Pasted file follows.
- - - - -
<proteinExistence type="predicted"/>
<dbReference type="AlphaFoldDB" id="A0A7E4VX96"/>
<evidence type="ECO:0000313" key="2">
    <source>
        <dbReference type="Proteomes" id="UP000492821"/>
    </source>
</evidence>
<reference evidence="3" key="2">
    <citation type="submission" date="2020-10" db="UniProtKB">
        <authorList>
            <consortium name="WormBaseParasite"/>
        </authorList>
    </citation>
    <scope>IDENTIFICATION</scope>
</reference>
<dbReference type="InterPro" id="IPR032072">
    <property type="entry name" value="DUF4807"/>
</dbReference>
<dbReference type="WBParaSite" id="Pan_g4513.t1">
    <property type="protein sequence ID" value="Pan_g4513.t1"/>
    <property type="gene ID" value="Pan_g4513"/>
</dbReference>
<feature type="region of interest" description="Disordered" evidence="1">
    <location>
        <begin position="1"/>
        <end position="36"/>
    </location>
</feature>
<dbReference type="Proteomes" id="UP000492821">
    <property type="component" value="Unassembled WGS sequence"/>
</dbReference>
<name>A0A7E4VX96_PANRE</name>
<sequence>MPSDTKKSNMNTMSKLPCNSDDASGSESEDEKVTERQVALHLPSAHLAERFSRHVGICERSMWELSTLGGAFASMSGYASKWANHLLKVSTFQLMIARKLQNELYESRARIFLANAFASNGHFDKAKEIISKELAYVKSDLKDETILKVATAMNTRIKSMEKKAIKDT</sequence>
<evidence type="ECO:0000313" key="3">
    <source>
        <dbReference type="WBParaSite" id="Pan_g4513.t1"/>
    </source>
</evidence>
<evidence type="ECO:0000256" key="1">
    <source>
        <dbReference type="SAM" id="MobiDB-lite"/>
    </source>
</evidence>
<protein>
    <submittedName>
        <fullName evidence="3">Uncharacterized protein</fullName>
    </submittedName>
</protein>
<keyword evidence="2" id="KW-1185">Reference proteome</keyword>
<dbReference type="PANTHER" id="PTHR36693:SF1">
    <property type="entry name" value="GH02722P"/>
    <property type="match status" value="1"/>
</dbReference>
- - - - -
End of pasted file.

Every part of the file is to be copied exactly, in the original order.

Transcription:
<proteinExistence type="predicted"/>
<dbReference type="AlphaFoldDB" id="A0A7E4VX96"/>
<evidence type="ECO:0000313" key="2">
    <source>
        <dbReference type="Proteomes" id="UP000492821"/>
    </source>
</evidence>
<reference evidence="3" key="2">
    <citation type="submission" date="2020-10" db="UniProtKB">
        <authorList>
            <consortium name="WormBaseParasite"/>
        </authorList>
    </citation>
    <scope>IDENTIFICATION</scope>
</reference>
<dbReference type="InterPro" id="IPR032072">
    <property type="entry name" value="DUF4807"/>
</dbReference>
<dbReference type="WBParaSite" id="Pan_g4513.t1">
    <property type="protein sequence ID" value="Pan_g4513.t1"/>
    <property type="gene ID" value="Pan_g4513"/>
</dbReference>
<feature type="region of interest" description="Disordered" evidence="1">
    <location>
        <begin position="1"/>
        <end position="36"/>
    </location>
</feature>
<dbReference type="Proteomes" id="UP000492821">
    <property type="component" value="Unassembled WGS sequence"/>
</dbReference>
<name>A0A7E4VX96_PANRE</name>
<sequence>MPSDTKKSNMNTMSKLPCNSDDASGSESEDEKVTERQVALHLPSAHLAERFSRHVGICERSMWELSTLGGAFASMSGYASKWANHLLKVSTFQLMIARKLQNELYESRARIFLANAFASNGHFDKAKEIISKELAYVKSDLKDETILKVATAMNTRIKSMEKKAIKDT</sequence>
<evidence type="ECO:0000313" key="3">
    <source>
        <dbReference type="WBParaSite" id="Pan_g4513.t1"/>
    </source>
</evidence>
<evidence type="ECO:0000256" key="1">
    <source>
        <dbReference type="SAM" id="MobiDB-lite"/>
    </source>
</evidence>
<protein>
    <submittedName>
        <fullName evidence="3">Uncharacterized protein</fullName>
    </submittedName>
</protein>
<keyword evidence="2" id="KW-1185">Reference proteome</keyword>
<dbReference type="PANTHER" id="PTHR36693:SF1">
    <property type="entry name" value="GH02722P"/>
    <property type="match status" value="1"/>
</dbReference>